Dinner was lovely; there were many very nice things to eat, we had a little champagne, one or two people ordered cocktails. The magnum was (what else?) magnificent, and in the course of dinner a plan developed: we’d ALL go to the B’n’B afterward! Midnight skinny-dip! Somebody brought some cannabis!
We probably spent an hour in the pool; it was a balmy Summer night, and the water was cooling. Mostly we stood and yakked, and giggled and acted like kids. Eventually we got out of the water, dried off, dressed, and went indoors to play Charades for another hour or so. I think the last birthday I’d enjoyed as much I was probably 7.
It was a memorable Summer; Cornelia and I had spent a week or so at her family’s old farm house, in the Berkshires, earlier that month. It was the first time I’d been with that many members of her family, in a setting where they’d all spent time each Summer, for decades. And it is one of the most glorious places I’ve ever come to know; the landscape at times feel overwhelmingly beautiful. (For me, it felt both bucolic and idyllic: I felt like I’d become part of a story that was enchanting and mysterious)
As I lay awake here in Berkeley the other night, feeling lucky for the way these memories had lived and grown in me like some comforting fire on a chilly night, it occurred to me for the first time, that what I was revisiting was my life just before we hatched the idea to start Edmunds St John, 37 years ago, and that the birthday party that August was my 37th. And here I was, looking back, halfway down all my years, and feeling glad, and grateful, to have been in such good company, for all these years. It’s enough to make me want to celebrate again, every chance I get!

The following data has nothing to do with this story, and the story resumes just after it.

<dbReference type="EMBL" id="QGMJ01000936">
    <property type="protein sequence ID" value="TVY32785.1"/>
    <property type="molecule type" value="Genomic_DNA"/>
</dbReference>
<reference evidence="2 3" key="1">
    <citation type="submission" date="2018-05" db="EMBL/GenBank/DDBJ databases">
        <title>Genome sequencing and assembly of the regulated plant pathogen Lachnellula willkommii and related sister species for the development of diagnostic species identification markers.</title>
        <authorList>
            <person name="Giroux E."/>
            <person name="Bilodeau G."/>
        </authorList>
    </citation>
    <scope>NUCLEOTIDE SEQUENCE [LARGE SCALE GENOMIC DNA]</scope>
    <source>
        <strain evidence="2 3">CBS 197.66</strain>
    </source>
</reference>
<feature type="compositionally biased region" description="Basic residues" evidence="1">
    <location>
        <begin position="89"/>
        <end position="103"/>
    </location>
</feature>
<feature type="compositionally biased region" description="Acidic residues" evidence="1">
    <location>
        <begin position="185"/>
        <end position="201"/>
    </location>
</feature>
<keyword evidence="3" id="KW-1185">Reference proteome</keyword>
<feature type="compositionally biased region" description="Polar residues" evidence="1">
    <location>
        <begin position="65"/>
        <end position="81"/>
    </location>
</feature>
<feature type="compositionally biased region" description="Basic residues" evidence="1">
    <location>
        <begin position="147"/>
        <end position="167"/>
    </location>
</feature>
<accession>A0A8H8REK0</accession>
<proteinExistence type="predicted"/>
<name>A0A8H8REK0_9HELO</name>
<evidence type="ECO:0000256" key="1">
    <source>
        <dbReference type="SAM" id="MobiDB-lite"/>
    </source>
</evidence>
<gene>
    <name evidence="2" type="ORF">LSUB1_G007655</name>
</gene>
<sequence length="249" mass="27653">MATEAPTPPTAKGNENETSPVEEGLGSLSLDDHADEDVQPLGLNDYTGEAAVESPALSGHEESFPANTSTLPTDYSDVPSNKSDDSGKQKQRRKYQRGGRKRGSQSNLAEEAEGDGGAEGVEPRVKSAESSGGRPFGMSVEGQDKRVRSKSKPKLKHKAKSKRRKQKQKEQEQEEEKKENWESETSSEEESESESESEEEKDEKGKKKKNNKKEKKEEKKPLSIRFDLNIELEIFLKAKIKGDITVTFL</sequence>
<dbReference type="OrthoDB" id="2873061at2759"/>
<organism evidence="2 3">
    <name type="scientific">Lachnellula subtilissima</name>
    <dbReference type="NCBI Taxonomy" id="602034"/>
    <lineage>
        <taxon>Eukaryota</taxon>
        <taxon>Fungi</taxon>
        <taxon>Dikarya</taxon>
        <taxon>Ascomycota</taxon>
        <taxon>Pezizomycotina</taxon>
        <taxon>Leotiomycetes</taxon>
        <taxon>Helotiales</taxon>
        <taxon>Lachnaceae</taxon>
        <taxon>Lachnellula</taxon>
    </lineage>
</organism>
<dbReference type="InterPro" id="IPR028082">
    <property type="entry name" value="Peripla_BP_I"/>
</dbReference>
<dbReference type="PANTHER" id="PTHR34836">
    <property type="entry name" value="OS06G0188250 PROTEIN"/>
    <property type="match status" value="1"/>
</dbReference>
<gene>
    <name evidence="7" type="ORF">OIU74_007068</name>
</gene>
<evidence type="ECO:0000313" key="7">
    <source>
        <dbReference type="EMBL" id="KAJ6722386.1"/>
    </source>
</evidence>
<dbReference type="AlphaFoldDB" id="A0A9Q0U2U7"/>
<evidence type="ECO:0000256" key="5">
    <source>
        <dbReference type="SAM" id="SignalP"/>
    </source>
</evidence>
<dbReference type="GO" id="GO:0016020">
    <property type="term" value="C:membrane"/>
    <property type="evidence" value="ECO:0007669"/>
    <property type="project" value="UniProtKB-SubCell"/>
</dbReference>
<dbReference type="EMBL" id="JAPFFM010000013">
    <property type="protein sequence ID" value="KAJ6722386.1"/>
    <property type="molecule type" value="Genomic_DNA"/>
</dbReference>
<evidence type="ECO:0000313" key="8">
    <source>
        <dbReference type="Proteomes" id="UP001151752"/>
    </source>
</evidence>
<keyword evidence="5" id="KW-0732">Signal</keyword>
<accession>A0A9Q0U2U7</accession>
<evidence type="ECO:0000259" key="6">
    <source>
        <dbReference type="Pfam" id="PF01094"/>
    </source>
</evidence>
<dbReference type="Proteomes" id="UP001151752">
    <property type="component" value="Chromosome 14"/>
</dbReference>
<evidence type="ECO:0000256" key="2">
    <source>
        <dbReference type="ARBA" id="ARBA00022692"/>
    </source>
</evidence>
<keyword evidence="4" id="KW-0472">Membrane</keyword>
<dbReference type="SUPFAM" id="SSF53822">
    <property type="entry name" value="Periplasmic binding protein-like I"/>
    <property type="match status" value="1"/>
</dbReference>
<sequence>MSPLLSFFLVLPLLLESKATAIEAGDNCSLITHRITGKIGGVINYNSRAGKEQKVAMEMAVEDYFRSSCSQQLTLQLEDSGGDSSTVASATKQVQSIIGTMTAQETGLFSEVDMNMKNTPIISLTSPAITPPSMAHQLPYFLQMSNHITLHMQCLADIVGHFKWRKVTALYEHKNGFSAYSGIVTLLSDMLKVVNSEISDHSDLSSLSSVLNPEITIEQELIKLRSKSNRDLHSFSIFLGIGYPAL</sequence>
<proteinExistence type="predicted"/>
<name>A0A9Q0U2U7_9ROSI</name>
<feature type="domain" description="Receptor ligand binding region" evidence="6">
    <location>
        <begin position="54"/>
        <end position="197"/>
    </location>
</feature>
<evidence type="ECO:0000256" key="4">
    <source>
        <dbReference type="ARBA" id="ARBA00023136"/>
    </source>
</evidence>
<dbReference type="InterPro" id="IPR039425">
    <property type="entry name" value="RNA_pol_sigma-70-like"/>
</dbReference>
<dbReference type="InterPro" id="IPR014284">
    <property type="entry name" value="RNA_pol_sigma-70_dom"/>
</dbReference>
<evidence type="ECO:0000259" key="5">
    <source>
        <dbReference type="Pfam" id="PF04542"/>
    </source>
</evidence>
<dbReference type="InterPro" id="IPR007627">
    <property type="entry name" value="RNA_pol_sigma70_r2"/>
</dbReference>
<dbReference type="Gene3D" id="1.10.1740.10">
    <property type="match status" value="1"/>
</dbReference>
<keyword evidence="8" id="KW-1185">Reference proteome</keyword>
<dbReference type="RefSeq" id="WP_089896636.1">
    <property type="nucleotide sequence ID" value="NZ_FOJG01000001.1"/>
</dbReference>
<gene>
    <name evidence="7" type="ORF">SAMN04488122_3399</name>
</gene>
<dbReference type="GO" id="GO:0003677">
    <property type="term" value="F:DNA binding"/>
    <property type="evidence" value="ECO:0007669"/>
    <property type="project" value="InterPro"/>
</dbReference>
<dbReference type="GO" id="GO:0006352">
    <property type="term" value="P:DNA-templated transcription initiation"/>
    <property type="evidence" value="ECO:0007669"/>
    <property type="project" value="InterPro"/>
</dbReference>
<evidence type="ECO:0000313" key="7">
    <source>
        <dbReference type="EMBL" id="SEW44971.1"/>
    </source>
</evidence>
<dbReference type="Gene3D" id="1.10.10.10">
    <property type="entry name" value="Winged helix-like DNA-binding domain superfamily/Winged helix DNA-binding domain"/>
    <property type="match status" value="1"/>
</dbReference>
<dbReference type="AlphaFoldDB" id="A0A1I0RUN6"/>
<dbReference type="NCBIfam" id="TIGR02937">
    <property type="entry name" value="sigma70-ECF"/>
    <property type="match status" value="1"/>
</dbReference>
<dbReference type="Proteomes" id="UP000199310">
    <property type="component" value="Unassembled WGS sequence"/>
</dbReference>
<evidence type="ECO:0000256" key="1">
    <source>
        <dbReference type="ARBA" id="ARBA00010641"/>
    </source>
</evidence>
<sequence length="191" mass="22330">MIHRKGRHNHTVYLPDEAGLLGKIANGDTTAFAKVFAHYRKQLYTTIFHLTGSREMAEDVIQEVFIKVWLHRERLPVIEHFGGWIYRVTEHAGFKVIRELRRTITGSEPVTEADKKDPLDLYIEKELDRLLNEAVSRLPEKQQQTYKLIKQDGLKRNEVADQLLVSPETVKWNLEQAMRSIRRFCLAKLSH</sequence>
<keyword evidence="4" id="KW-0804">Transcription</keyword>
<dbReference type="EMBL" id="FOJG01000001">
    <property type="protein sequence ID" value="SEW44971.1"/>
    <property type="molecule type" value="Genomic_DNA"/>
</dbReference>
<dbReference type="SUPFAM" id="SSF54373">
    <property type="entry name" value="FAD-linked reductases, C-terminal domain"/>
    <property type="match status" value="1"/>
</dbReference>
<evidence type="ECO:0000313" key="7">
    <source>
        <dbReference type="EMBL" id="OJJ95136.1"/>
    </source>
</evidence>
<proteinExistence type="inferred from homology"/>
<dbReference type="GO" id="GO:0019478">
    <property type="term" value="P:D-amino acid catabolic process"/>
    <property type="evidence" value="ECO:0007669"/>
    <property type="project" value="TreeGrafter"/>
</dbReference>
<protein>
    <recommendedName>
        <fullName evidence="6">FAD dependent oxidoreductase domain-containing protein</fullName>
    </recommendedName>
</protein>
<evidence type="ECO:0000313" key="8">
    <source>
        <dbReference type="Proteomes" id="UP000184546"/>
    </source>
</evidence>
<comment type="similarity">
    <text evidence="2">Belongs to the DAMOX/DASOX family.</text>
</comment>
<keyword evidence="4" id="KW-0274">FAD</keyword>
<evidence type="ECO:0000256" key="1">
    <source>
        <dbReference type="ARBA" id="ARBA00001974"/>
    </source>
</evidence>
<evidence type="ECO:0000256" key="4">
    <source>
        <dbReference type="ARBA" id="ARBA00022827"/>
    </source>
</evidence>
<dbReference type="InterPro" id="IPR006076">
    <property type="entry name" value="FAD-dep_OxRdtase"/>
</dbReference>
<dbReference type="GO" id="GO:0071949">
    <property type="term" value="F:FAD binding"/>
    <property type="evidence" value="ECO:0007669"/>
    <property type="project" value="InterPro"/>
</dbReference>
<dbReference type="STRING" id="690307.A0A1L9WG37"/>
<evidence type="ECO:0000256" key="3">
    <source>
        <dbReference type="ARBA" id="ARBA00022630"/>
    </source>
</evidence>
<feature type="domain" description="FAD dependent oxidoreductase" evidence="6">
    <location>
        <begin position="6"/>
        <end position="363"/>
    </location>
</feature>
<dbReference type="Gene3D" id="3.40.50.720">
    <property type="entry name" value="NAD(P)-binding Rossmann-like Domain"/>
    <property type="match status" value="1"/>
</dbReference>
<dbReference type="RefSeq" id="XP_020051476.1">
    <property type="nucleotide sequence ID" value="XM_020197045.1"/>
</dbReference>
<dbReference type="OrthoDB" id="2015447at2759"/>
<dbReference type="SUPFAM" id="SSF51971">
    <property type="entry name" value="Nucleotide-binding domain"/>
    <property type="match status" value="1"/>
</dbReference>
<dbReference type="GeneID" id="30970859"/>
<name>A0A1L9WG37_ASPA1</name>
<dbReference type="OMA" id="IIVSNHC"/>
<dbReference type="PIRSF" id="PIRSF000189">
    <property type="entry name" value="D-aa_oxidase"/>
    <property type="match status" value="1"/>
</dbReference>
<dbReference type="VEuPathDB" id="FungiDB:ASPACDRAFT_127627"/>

Now, in the 37th year in the story of Edmunds St John, we’re offering the first of our wines from the 36th year, bottled mid-January, 2021:
After all the strange and difficult events of 2020, I, for one, am crossing my fingers that it might have been just an anomalous year, and that things might be calmer in some regards in 2021. We entered the 2020 growing season with less than a third of normal rainfall in the winter that preceded it. In mid-August a freakish “dry thunderstorm” ignited thousands of wildfires around the state of California. I am fortunate that all the grapes I am vinifying come from the upper reaches of the Sierra Nevada foothills, and that no such fires were burning any closer than 130 miles from those grapes. Even so, there was smoke in the air above those vineyards for some time before all our grapes were picked.
Our first pick, on the 24th of August, was at Witters’ Vineyard; we harvested just over three and one-half tons of Gamay there that morning. The fruit was wonderfully ripe at very modest sugar level: 20.4 Brix. pH was 3.28, total acidity slightly over 7 grams per liter.